PODCAST | ep3 | with Vikram Patel, Mary-Jo DelVecchio Good, and Giuseppe Raviola
Whether or not you’ve been exposed to the virus, the COVID-19 pandemic impacts everyone’s sense of well-being. Three scholars in the field of global mental health look at the various ways loss, fear, anxiety—and on top of it, a massive global recession—weigh on the mental well-being of different groups. And they anticipate a surge in demand for mental health services as a result of the pandemic.
Listen to episode #3 (35:35) by clicking the play button below:
PODCAST | ep1 | with Michèle Lamont, Peter A. Hall, and Paul Pierson
Despite the decline in global poverty rates over the past five or six decades, the gap between the rich and the poor continues to grow ever wider, especially in the industrialized West. Three scholars—Michèle Lamont, Peter A. Hall, and Paul Pierson—discuss how housing and education can actually reinforce inequality, and who in our society is seen as “deserving” of getting help, or not, and how that has changed over time.
Listen to episode #1 (49:19) by clicking the play button below:
The accumulation of human-generated waste is causing negative health and environmental impacts around the globe. Many countries are realizing they must work together to reduce waste by recovering, reusing, and remaking things—and the inspiration and technology to create such a “circular economy” already exists.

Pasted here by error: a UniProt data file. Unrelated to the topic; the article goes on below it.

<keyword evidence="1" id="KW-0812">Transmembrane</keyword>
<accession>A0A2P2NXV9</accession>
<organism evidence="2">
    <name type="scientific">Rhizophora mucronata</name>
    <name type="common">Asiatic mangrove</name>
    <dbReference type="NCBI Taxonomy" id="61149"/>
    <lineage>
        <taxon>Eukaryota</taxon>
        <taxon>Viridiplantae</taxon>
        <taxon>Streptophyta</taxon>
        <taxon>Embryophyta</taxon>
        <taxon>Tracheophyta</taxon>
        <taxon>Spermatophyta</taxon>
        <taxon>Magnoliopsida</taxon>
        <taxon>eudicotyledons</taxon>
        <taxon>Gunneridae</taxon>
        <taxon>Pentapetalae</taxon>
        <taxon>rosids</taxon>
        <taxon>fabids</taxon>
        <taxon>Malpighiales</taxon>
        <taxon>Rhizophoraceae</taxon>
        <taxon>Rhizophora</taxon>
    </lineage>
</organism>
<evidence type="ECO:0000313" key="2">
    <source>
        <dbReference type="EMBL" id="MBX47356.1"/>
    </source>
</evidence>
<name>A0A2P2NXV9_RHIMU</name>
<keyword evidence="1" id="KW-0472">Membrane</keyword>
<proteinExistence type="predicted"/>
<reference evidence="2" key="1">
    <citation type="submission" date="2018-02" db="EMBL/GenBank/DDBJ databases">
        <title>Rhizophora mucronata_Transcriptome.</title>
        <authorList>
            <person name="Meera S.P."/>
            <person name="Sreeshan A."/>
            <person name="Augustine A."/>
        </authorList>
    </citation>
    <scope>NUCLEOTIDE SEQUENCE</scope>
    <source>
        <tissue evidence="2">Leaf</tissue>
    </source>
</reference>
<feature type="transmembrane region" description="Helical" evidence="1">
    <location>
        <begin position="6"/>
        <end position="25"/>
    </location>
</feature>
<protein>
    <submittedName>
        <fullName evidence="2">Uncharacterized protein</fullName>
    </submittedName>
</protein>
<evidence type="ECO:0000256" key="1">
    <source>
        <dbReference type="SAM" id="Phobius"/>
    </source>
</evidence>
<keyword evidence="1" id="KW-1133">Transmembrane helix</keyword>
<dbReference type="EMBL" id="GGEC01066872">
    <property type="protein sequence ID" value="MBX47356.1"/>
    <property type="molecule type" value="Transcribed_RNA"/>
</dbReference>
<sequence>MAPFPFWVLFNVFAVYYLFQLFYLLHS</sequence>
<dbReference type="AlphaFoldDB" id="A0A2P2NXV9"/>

Are fake news and the misuse of personal data just unintended consequences of a new technology? Scholars Sandra Goh and Jack Loveridge believe tech investors have an ethical imperative to head off potential harms to democracy early on.
By Sandra Goh and Jack Loveridge
New startups are launching innovative technologies with the potential to transform democracies around the world, often in foreseeable ways. Always looking toward the future, early investors in new tech should work to infuse a startup’s business model with an ethical outlook that upholds democratic values. For a case in point, look no further than the recent history of a humble dorm room startup that attained a remarkable global reach: Facebook.
It’s now been over a year since CEO Mark Zuckerberg delivered his much-publicized testimony before the US Senate’s Commerce and Judiciary Committees. Since then, in the wake of the Cambridge Analytica scandal—in which data from 87 million user profiles were made available to third party developers seeking to influence the 2016 US presidential election and the UK’s Brexit referendum—his company has struggled to reassure the world of its good intentions.... Read more about Bankrolling Ethics: Do Tech Investors Have a Responsibility to Protect Democracy?